Lance Ten Broeck (Media Center)


By USGA
July 13, 2012

 

THE MODERATOR:  Good afternoon.  We're pleased to welcome Lance Ten Broeck to the Media Center today.  Lance shot a 2 under 68 today.  He's 6 under for the championship, currently co‑leading.  I'm told the last time Lance was a co‑leader on the tour was in 1982 at the Hall of Fame Classic.

This is a tough course, Lance.  You put together two pretty solid rounds.  What were the keys to your success out there today?

LANCE TEN BROECK:  Well, yesterday I played a lot better than I did today.  Today I missed more fairways.  You know, playing in the afternoon, the greens were a little choppier and not as soft, but I hung in there.

THE MODERATOR:  What would Tim Herron say about your two rounds over the last couple of days?

LANCE TEN BROECK:  We've played together quite a few times.  He knows I can play a little bit.

THE MODERATOR:  Why don't we open it up for questions to Lance.  Anyone?

Q.  Talk about what kind of experience is this for you to not be caddying and actually playing and having some success so far.

LANCE TEN BROECK:  When I came here, I knew I was playing pretty good in spite of having not really played much.  But I figured I should be able to make the cut, but I never figured that I'd be in the last group on Saturday.  So I'm happy about that.  I'm fighting the putter both rounds.  I putted average at best yesterday, and today I made a few short ones, but I missed quite a few very easy putts inside of ten feet.

Q.  Lance, how does your caddying help your own performance?  What do you gain from that?  Also, how do you rate your son's caddying skills?

LANCE TEN BROECK:  Let's see.  My son's doing a great job.  He knows what's going on.  He's good at reading putts, and he knows how far I hit the ball.  So he's pretty good.  He stays on the ball.

As far as caddieing goes, one thing I've noticed ‑‑ and I've caddied for 13 years now.  I caddied for Parnevik for ten years, Robert Allenby for a year and a half and Herron for a year.  The guys seem to, when they screw up, the bad holes come in succession, like a domino theory.  They screw up three or four holes in a row.

So I kind of learned, if you make a bogey, you can't really press, you've got to try to, especially on a course like this, make pars.  Because if you try to force the issue, you're just going to tack on more bogeys.

THE MODERATOR:  Was the wind a factor at all today during your round?

LANCE TEN BROECK:  Compared to yesterday, the wind was blowing probably at least twice as hard and a little bit different direction.  So it made the last, 16 and 18 played a lot shorter today than they did the first day.

Q.  Lance, if somebody asked you in recent years how many complete 18‑hole rounds you play a year, approximately what would the answer be?

LANCE TEN BROECK:  How many rounds do I play in a year?

Q.  Yeah, 18‑hole rounds of golf.

LANCE TEN BROECK:  25, 30.  I guess that means I'm well‑rested.

Q.  You said you're surprised to be in the final group tomorrow.  Does that make you change your perspective for the weekend, your expectations or your goals?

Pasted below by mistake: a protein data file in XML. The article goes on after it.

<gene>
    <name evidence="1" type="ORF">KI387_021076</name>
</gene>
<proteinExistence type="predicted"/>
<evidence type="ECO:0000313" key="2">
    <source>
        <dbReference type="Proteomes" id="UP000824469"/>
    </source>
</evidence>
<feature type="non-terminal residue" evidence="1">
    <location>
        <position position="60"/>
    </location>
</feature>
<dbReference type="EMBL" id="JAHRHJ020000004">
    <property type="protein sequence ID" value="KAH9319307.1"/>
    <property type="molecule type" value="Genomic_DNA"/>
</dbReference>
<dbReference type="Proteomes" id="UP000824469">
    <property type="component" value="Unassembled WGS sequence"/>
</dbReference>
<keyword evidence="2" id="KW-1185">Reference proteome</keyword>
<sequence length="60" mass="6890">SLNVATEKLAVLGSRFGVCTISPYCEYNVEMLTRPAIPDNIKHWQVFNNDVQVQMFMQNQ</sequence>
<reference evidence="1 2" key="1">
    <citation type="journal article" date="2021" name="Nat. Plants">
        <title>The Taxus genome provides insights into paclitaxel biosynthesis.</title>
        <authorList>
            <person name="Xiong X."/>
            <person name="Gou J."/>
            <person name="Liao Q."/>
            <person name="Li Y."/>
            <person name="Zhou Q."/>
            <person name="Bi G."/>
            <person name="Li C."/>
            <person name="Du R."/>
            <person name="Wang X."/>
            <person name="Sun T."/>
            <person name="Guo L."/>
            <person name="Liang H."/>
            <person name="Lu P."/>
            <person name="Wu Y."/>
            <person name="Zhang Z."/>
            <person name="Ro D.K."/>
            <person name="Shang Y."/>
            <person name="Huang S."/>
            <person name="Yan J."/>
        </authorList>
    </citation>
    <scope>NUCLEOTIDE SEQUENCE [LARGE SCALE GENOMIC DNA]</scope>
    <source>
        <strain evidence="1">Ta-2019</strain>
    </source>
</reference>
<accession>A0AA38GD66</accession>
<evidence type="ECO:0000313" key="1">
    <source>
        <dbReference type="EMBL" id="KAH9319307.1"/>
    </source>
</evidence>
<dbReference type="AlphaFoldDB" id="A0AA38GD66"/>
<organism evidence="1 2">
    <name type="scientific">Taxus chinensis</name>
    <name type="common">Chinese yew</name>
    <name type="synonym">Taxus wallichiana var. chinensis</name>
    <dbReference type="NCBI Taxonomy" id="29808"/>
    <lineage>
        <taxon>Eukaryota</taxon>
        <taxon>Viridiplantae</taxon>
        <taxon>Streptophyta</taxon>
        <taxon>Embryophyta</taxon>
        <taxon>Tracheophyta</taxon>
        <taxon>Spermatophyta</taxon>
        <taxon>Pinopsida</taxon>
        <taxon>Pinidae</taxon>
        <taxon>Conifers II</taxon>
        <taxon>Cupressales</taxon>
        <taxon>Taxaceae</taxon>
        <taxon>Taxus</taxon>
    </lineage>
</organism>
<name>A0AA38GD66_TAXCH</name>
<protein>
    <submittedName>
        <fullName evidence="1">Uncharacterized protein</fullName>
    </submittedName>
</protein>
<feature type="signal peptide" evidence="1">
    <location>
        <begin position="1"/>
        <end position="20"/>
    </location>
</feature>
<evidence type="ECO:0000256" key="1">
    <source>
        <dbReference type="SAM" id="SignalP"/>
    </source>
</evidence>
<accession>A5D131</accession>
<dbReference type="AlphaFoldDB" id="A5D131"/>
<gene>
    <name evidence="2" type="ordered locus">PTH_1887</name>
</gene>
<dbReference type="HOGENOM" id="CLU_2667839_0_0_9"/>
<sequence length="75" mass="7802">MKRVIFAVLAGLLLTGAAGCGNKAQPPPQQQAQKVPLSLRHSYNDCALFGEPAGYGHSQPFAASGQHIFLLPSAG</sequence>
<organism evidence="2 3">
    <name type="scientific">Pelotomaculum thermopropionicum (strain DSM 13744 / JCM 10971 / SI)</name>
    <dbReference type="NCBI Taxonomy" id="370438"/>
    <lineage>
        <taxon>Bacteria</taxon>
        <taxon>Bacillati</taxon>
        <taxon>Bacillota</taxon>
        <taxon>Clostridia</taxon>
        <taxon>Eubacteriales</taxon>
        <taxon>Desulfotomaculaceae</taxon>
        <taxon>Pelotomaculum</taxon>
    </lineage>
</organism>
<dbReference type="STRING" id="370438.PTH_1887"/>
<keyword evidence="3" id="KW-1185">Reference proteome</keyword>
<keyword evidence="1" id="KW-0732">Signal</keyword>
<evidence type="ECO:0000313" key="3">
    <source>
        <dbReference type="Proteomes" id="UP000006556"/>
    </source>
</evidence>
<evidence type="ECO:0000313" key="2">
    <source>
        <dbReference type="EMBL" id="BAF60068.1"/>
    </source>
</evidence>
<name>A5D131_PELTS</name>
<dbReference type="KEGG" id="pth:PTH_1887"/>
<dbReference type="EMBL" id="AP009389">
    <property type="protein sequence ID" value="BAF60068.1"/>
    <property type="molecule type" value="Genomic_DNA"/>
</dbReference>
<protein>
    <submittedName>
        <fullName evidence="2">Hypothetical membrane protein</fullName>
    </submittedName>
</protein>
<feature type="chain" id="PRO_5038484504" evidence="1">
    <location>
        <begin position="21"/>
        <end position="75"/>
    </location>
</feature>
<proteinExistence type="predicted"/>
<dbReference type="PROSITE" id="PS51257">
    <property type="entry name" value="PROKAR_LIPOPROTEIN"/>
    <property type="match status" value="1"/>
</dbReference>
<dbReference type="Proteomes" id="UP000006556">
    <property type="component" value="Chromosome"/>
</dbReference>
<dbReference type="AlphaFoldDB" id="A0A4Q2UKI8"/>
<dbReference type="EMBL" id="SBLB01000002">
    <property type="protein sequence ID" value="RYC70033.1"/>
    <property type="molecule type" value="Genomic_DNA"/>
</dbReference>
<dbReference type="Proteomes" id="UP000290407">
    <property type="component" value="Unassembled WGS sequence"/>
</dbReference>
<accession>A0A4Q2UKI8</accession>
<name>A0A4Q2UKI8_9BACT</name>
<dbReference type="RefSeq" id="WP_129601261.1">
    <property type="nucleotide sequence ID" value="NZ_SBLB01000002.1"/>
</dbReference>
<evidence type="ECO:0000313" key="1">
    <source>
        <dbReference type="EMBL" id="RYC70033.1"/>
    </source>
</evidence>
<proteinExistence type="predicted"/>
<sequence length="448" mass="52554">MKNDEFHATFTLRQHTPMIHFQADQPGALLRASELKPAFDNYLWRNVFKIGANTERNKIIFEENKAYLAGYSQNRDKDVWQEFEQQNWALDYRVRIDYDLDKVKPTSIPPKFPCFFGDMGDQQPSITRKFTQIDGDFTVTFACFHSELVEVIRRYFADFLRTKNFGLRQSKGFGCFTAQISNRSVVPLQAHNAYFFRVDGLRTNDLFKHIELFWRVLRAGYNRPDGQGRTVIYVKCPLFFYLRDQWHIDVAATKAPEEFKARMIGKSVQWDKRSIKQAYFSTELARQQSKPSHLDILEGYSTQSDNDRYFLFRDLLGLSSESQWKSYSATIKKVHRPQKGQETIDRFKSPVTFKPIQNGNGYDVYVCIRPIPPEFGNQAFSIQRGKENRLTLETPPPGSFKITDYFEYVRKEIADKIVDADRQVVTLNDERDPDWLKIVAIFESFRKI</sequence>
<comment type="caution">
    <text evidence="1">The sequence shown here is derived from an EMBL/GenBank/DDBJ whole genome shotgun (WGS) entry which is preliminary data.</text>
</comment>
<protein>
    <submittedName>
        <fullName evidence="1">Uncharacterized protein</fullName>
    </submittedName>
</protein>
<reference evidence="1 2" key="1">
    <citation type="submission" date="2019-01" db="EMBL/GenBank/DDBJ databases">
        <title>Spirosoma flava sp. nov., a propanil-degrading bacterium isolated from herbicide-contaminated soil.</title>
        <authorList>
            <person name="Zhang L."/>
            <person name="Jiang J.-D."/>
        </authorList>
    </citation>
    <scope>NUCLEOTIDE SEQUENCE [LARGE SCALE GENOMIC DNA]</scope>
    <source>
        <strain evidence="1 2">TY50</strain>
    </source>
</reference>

LANCE TEN BROECK:  No.  I'm just going to keep doing what I've been doing.  Try to play aggressive from tee to green, hit the fairways, and then hopefully gain a little confidence with the putter on the weekend.  Hopefully, I can putt better on the weekend than I have the first two days, and I'll be happy.

THE MODERATOR:  What will be your routine today?  Will you go and rest, or will you work on different aspects of your game?

LANCE TEN BROECK:  I'm going to go putt for a little while, probably 15, 20 minutes.  I might hit 15, 20 balls.

Q.  Would you talk about growing up with golf and playing golf with Rick when you were a kid?

LANCE TEN BROECK:  I'm the youngest of eight kids.  My father played.  Everybody in the family played.  I'm the youngest.  So I used to caddie for my older brother in amateur tournaments, and we played a lot of golf together.  We had some good matches.

Q.  Where did you play?

LANCE TEN BROECK:  I'm from the south side of Chicago, a place called Beverly Country Club.

Q.  Caddieing and playing at the highest level, when do you get more nervous, when you're on the bag and you have no control or when you're out there making the shots yourself?

LANCE TEN BROECK:  I don't get too nervous when I'm caddieing, no.  But when I'm playing, though ‑‑ the hardest part, like I said, is to play when you're fighting the putter a little bit.  If you feel a little yippy or whatever, it makes for a long day, especially when the greens are fast, and you're in contention.

So I would say definitely caddieing is a lot easier than playing.  That's why you get paid more money to play.

Q.  Does your son know how to calm you down if you get nervous?

LANCE TEN BROECK:  I don't really get nervous.  I just get mad.  I get pissed if I hit a bad shot or a bad putt.

Q.  Does he know what to do?

LANCE TEN BROECK:  Usually when I get mad, he wants to go hide.  We haven't worked on that yet.

Q.  How old is your son?

LANCE TEN BROECK:  He's 26.

Q.  His name?

LANCE TEN BROECK:  Jonathan, J‑o‑n‑a‑t‑h‑a‑n.

THE MODERATOR:  Solid round.  Congratulations.  Good luck this weekend.


 

 

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